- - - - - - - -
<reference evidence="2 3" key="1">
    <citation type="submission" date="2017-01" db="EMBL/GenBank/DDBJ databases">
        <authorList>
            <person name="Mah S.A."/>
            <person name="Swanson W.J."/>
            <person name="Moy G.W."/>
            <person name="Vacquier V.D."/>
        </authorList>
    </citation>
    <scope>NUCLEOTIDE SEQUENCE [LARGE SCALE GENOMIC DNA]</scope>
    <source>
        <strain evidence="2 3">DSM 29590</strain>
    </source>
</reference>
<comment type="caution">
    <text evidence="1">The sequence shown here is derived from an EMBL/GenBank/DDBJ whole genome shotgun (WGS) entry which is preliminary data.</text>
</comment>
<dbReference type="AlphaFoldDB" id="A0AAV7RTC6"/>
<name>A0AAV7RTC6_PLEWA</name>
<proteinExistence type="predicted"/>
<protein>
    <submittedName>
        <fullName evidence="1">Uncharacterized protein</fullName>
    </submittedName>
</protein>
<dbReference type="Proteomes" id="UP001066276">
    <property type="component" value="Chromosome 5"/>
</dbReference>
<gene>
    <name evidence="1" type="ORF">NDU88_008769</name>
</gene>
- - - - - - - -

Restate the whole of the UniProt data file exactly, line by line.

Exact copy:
<reference evidence="2 3" key="1">
    <citation type="submission" date="2017-01" db="EMBL/GenBank/DDBJ databases">
        <authorList>
            <person name="Mah S.A."/>
            <person name="Swanson W.J."/>
            <person name="Moy G.W."/>
            <person name="Vacquier V.D."/>
        </authorList>
    </citation>
    <scope>NUCLEOTIDE SEQUENCE [LARGE SCALE GENOMIC DNA]</scope>
    <source>
        <strain evidence="2 3">DSM 29590</strain>
    </source>
</reference>
<comment type="caution">
    <text evidence="1">The sequence shown here is derived from an EMBL/GenBank/DDBJ whole genome shotgun (WGS) entry which is preliminary data.</text>
</comment>
<dbReference type="AlphaFoldDB" id="A0AAV7RTC6"/>
<name>A0AAV7RTC6_PLEWA</name>
<proteinExistence type="predicted"/>
<protein>
    <submittedName>
        <fullName evidence="1">Uncharacterized protein</fullName>
    </submittedName>
</protein>
<dbReference type="Proteomes" id="UP001066276">
    <property type="component" value="Chromosome 5"/>
</dbReference>
<gene>
    <name evidence="1" type="ORF">NDU88_008769</name>
</gene>